posted by h00py at 8:57 AM on June 19 [1 favorite]


This is a terrible suggestion since it's a horrific downer, but one of the greatest poems in the English language was written for the winter solstice.

A Nocturnal upon St. Lucy's Day
BY JOHN DONNE

'Tis the year's midnight, and it is the day's,
Lucy's, who scarce seven hours herself unmasks;
The sun is spent, and now his flasks
Send forth light squibs, no constant rays;
The world's whole sap is sunk;
The general balm th' hydroptic earth hath drunk,
Whither, as to the bed's feet, life is shrunk,
Dead and interr'd; yet all these seem to laugh,
Compar'd with me, who am their epitaph.

Study me then, you who shall lovers be
At the next world, that is, at the next spring;
For I am every dead thing,
In whom Love wrought new alchemy.
For his art did express
A quintessence even from nothingness,
From dull privations, and lean emptiness;
He ruin'd me, and I am re-begot
Of absence, darkness, death: things which are not.

All others, from all things, draw all that's good,
Life, soul, form, spirit, whence they being have;
I, by Love's limbec, am the grave
Of all that's nothing. Oft a flood
Have we two wept, and so
Drown'd the whole world, us two; oft did we grow
To be two chaoses, when we did show
Care to aught else; and often absences
Withdrew our souls, and made us carcasses.

But I am by her death (which word wrongs her)
Of the first nothing the elixir grown;
Were I a man, that I were one
I needs must know; I should prefer,
If I were any beast,
Some ends, some means; yea plants, yea stones detest,
And love; all, all some properties invest;
If I an ordinary nothing were,
As shadow, a light and body must be here.

But I am none; nor will my sun renew.
You lovers, for whose sake the lesser sun
At this time to the Goat is run
To fetch new lust, and give it you,
Enjoy your summer all;
Since she enjoys her long night's festival,
Let me prepare towards her, and let me call
This hour her vigil, and her eve, since this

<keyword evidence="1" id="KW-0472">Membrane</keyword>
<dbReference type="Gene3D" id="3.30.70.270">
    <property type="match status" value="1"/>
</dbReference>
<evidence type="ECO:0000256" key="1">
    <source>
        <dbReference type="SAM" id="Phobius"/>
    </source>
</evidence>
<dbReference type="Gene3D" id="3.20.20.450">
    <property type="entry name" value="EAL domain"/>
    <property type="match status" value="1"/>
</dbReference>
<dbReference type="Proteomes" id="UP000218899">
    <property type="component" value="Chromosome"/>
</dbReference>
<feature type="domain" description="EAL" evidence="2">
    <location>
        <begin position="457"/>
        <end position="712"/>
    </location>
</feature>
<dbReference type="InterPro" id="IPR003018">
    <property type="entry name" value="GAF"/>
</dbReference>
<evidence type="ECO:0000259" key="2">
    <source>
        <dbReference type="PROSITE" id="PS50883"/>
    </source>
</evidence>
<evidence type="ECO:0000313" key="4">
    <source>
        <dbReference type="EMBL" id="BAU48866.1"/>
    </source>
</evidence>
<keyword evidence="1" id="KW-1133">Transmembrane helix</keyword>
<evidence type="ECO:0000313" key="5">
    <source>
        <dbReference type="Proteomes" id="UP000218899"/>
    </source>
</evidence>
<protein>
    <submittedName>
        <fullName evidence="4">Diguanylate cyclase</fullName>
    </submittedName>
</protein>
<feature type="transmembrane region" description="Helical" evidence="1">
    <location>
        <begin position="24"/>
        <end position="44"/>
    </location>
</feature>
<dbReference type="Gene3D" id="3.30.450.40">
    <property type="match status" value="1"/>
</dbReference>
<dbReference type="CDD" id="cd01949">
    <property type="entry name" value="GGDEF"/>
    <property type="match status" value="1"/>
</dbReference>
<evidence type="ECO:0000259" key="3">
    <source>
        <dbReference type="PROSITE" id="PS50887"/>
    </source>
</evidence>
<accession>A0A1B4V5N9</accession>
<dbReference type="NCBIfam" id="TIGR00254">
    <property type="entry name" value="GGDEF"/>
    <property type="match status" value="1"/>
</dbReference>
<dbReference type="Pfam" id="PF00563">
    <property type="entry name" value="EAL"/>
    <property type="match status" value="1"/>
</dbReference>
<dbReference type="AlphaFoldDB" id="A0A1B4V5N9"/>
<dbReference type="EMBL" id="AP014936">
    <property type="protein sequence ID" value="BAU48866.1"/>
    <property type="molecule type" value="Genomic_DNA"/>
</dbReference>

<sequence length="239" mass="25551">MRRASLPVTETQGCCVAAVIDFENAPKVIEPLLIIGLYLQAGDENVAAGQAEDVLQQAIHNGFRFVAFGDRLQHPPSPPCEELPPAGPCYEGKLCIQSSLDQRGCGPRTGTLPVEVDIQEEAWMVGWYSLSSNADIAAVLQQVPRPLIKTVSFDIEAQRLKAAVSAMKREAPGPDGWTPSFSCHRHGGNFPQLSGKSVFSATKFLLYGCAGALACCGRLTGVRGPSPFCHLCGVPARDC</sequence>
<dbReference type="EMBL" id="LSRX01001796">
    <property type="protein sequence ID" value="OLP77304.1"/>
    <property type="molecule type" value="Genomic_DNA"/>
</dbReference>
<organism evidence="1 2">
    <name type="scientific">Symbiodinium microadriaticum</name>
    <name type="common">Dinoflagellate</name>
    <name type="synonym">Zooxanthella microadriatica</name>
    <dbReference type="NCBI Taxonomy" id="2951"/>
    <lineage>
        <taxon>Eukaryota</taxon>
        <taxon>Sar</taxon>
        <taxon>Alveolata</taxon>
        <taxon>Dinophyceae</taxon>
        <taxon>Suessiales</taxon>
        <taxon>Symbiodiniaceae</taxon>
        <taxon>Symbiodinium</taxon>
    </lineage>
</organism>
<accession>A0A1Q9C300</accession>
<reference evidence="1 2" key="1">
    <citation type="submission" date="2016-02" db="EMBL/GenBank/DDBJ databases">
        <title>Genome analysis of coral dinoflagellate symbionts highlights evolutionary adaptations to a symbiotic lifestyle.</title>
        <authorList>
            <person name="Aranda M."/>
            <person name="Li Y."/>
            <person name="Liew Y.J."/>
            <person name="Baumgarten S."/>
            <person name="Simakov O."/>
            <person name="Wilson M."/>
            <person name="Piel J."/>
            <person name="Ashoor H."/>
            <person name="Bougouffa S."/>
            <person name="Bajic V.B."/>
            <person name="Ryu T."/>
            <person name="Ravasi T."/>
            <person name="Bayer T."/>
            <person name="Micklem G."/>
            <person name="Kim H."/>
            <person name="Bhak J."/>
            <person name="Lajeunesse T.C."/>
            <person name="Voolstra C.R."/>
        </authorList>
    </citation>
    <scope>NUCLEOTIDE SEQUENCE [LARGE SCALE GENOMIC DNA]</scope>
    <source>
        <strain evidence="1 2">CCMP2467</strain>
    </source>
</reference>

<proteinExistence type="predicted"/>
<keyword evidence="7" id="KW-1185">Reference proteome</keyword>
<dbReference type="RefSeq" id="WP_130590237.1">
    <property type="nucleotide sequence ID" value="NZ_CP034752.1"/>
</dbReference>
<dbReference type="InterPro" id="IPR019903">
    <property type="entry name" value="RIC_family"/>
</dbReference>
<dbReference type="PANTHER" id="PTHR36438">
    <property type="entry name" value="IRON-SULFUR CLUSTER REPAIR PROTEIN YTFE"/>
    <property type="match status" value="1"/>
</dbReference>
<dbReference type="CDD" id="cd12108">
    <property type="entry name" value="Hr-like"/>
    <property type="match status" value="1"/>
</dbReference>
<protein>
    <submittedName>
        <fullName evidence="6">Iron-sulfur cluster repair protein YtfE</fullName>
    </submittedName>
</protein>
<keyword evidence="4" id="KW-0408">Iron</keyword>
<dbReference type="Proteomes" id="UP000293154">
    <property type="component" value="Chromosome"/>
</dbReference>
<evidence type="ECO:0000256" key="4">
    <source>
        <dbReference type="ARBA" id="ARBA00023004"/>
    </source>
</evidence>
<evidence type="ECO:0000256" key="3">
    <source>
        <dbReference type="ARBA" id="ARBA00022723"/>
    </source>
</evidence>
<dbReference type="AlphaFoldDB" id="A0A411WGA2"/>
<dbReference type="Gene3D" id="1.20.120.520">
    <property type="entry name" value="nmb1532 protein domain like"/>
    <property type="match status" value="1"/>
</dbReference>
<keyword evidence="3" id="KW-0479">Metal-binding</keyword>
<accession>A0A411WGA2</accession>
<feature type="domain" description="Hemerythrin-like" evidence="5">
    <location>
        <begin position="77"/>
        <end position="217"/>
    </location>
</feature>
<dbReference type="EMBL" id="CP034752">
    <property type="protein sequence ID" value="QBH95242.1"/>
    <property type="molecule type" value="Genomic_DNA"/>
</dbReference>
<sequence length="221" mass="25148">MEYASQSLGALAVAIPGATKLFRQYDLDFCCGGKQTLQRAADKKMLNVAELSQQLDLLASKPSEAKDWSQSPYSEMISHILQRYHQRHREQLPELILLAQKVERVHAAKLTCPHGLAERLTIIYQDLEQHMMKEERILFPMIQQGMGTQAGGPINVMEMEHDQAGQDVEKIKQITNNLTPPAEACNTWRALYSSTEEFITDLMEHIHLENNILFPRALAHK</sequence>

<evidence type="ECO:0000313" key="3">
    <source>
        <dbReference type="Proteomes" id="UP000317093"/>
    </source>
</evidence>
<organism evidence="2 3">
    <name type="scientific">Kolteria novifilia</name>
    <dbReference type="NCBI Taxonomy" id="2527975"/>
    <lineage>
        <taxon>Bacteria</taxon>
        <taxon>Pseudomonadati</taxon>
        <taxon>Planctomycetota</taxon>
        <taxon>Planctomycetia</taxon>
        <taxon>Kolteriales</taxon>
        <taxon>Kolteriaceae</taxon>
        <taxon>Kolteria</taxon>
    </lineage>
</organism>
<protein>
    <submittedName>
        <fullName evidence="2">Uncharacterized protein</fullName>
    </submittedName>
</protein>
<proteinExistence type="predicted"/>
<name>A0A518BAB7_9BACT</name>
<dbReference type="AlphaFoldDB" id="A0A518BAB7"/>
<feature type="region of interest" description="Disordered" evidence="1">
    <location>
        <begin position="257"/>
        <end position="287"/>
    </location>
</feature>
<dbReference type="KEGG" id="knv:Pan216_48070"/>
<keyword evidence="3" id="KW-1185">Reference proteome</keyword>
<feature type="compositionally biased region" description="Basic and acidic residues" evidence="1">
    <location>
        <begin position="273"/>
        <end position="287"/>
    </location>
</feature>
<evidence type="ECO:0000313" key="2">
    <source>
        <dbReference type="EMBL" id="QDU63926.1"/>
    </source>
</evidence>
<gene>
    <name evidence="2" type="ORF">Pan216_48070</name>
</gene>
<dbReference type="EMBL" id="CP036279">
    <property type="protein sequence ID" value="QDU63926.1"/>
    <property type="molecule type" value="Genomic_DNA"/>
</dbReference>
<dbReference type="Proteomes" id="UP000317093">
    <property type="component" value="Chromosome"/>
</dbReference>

Both the year's, and the day's deep midnight is.
posted by pretentious illiterate at 9:25 AM on June 19


St. Lucy's day isn't for another six months, personally, I think it would be a weird choice. What about the third stanza of Margaret Atwood's long solstice poem (the first two mention snow a lot more) or her snowless one or another? I like the hazy shade of winter idea, or I would sing "This little light of mine" - hooky, but fun. Are their any aborigine poems that would be appropriate?
posted by saucysault at 10:16 AM on June 19


"Ring Out, Solstice Bells"

Now is the solstice of the year,
winter is the glad song that you hear.
Seven maids move in seven time.
Have the lads up ready in a line.

Ring out these bells.
Ring out, ring solstice bells.
Ring solstice bells.

Join together beneath the mistletoe.
by the holy oak whereon it grows.
Seven druids dance in seven time.
Sing the song the bells call, loudly chiming.

Ring out these bells.
Ring out, ring solstice bells.
Ring solstice bells.

Praise be to the distant sister sun,
joyful as the silver planets run.
Seven maids move in seven time.
Sing the song the bells call, loudly chiming.
Ring out those bells.
Ring out, ring solstice bells.
Ring solstice bells.
Ring on, ring out.
Ring on, ring out.
posted by Gungho at 11:08 AM on June 19